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Civil Service

An update on the Armed Forces Covenant

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Stephen Lovegrove, Permanent Secretary, Ministry of Defence

Yesterday saw the publication of the 2017 Armed Forces Covenant Annual Report, and the announcement of O2 as the 2,000th signatory of the Covenant in Business. As we celebrate these significant events, I wanted to take this opportunity to provide a review of this year’s work – also summarised in a Key Facts booklet and a Covenant on a Page infographic – and update you on key priorities for the Covenant in 2018.

The 2,000th signing is just the tip of the iceberg of the activity in 2017. For serving personnel and their families, this includes:

  • the continued success of the Forces Help to Buy scheme;
  • better processes to support Service children transferring between schools; and
  • agreement from the major broadband providers to waive cancellation fees for Service personnel and their partners when posted abroad (complementing similar schemes already in place for mobile phone contracts and car insurance).

For those approaching the end of their military service, the launch of the Veterans’ Gateway in June – whose start-up was funded by the Covenant Fund – provides a 24/7, one-stop shop for help and sign-posting on a range of topics, including housing, finances, employment and health. The new Gateway is an excellent example of coordinated, easily accessible services designed to make finding information a little more straightforward.

Soldier with keys to home - taken from Armed Forces Covenant Annual Report 2017

Another priority this year has been ensuring that both veterans and serving personnel have the right access to the relevant health services, both for physical and mental illnesses. Working with the NHS England Transition Intervention Liaison Service, veterans and serving personnel preparing to leave the Armed Forces now enjoy increased access and treatment to appropriate and timely mental health services.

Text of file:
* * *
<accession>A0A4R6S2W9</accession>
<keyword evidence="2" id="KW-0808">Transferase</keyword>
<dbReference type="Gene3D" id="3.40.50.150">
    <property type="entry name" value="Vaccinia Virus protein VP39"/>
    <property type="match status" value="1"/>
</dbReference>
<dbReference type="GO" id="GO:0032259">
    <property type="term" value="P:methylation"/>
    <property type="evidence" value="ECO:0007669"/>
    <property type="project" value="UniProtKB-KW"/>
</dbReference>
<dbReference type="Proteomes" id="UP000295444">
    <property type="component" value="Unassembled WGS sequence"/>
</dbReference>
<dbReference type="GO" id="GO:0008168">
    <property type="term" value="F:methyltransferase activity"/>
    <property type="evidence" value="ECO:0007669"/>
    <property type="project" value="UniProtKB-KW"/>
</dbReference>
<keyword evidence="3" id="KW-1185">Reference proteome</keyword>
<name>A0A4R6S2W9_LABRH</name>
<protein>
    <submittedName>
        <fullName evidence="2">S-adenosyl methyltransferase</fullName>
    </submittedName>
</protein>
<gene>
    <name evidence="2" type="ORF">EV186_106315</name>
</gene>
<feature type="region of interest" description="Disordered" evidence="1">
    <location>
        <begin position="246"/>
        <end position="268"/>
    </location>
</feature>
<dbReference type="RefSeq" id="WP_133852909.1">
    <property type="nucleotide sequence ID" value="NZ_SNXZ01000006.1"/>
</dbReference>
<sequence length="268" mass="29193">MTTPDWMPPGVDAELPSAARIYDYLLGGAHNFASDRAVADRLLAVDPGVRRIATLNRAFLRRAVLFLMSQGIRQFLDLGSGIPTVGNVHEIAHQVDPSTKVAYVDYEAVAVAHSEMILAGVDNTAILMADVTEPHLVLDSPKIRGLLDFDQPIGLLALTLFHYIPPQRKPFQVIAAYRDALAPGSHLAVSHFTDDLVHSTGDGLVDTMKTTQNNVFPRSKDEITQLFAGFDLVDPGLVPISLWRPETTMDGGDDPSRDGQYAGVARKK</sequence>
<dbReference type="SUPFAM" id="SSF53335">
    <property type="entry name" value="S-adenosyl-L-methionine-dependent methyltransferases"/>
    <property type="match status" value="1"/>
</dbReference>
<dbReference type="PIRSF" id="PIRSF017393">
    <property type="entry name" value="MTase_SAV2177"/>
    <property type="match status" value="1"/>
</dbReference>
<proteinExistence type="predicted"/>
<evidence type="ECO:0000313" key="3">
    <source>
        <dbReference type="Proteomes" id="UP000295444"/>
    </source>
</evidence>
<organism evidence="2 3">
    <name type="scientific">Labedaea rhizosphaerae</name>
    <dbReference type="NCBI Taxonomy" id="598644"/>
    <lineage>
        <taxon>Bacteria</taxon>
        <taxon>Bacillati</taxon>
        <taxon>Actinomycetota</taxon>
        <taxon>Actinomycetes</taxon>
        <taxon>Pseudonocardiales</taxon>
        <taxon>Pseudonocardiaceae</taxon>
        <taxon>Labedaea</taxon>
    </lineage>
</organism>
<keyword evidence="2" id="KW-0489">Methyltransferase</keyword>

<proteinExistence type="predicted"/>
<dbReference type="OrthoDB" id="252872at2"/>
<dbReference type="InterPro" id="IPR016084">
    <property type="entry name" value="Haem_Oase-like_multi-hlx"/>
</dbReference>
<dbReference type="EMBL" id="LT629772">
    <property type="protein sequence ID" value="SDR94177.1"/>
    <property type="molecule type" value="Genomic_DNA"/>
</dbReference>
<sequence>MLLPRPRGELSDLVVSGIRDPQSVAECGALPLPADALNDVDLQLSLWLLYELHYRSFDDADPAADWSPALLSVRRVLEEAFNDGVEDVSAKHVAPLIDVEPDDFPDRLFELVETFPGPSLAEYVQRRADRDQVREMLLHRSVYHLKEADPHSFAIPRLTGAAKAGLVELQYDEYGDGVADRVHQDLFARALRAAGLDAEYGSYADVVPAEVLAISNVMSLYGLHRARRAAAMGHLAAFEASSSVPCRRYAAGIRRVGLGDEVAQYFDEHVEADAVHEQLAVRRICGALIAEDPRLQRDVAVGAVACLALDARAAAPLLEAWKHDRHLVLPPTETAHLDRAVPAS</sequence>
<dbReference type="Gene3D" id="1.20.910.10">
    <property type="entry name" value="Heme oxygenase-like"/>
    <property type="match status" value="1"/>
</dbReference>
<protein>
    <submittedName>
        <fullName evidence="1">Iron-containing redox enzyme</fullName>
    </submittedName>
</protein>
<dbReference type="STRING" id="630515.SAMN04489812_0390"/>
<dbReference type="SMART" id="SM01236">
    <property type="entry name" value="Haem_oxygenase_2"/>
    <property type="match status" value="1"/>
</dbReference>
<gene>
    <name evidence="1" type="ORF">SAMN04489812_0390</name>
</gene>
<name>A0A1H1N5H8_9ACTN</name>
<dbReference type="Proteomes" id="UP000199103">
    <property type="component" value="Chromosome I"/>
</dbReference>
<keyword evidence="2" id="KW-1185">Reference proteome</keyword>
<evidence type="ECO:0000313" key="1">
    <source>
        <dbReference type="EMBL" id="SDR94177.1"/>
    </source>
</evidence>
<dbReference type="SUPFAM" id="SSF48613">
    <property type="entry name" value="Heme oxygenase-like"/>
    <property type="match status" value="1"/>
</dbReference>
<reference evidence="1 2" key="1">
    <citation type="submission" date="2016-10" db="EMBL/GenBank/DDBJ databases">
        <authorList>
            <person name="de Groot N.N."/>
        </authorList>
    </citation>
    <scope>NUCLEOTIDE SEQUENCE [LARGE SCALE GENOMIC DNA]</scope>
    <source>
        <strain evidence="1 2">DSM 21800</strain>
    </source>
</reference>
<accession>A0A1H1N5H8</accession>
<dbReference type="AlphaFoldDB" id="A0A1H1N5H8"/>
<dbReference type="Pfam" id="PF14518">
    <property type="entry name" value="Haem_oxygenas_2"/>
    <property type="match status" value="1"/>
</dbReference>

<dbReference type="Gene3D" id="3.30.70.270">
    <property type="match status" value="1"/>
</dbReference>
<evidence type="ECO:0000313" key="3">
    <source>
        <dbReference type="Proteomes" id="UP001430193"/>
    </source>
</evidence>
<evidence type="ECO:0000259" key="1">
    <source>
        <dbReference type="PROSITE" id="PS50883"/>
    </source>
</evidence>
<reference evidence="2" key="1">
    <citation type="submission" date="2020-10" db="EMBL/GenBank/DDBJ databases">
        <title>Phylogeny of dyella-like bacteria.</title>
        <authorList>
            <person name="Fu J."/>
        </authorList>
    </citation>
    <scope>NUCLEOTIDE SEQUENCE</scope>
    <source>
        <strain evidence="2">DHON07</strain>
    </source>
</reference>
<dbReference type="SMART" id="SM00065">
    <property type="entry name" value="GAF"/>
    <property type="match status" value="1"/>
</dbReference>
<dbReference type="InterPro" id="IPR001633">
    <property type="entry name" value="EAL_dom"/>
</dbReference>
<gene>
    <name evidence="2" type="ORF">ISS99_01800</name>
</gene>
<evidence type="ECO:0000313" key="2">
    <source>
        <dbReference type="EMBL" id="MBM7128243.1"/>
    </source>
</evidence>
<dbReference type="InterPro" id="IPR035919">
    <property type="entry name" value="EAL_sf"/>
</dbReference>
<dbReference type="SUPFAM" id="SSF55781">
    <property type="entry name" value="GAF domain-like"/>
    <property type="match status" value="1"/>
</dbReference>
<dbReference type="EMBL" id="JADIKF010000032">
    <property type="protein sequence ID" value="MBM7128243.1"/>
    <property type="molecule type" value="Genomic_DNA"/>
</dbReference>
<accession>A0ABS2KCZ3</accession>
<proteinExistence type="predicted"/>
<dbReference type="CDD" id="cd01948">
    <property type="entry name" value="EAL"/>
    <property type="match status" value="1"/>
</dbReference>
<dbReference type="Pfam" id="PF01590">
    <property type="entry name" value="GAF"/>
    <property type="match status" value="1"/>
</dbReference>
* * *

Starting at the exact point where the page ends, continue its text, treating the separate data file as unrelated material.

Over 700 organisations have signed the Covenant since this time last year, demonstrating their support with initiatives benefiting the Armed Forces community, including employment opportunities for reservists, veterans and spouses. This advocacy for the Covenant within business, industry and places of learning is a powerful effect-multiplier, and ensures that the Covenant ‘message’ reaches places that we in Defence can’t. Those signatories are unashamed supporters of what our people are doing on behalf of our security and prosperity across the world, and the benefits are mutual.

Looking ahead

So what more is going to be done in 2018?

With the creation of the new Ministerial Covenant and Veterans Board, there will be strengthened accountability to drive forward delivery across government in all areas of the Covenant.

Services member with family

Among the initiatives for 2018:

  • we are going to look for ways to provide increased notice of postings to Service families, to allow more time for the school admissions process;
  • Defence will establish a Single Living Accommodation management information system, to provide updates on the condition of the estate and inform key investment decisions;
  • credit reference agencies and lenders are aiming to complete system changes to improve the recognition and transfer of individuals’ credit history while they are based at British Forces Post Office addresses;
  • NHS England will pilot a veteran-aware accreditation programme for GP surgeries, initially in the West Midlands, before a planned-for national roll out (accredited surgeries will have specialist knowledge of veterans’ issues);
  • recently published guidance for local authorities and an independent review of Covenant in Business pledges, will provide focus for work going forward in both the public and private sectors during next year. 

What you can do

Much has been achieved, but much remains to be done.

My ask of you is to promote the Covenant. Read about it. Advocate for it. Champion it. Whether that be in the workplace, in your local communities, or with family and friends. The more we share about the Covenant, the more opportunity there is for those who serve, or have served, to find out about the support available to them. 

I encourage you all to take the time to read the Covenant annual report, which provides an overview of the commitments made and how we are progressing against them.

All that is left is for me to extend my sincere thanks for everyone’s continuing hard work and commitment to the Covenant. What you do ensures that those who serve or have served, and their families, are treated fairly.

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1 comment

  1. Comment by Charlotte Smith posted on

    I would like to suggest that the Covenant to be extended to allow all armed forces personnel to get free travel on public transport and discounted rates for buying meals at resturants and cafes. The same for gym membership as well. (Contined rehabilitation and ongoing phsyical fitness) They only need show an HM Forces card discreetly, perhaps in the style of a Mastercard (thinking security/safety here) that can be presented when paying bills. And for free public transport provide proof of being in the Armed forces and a national travel pass could be sent out to the applicant which would then be swiped at barriers allowing you free passage. Preferably First Class if flying or travelling on the train on intercity lines.

    If other countries can offer this to their armed forces, then it is only right that ours should too. It would be a nice way to say thank you. 🙂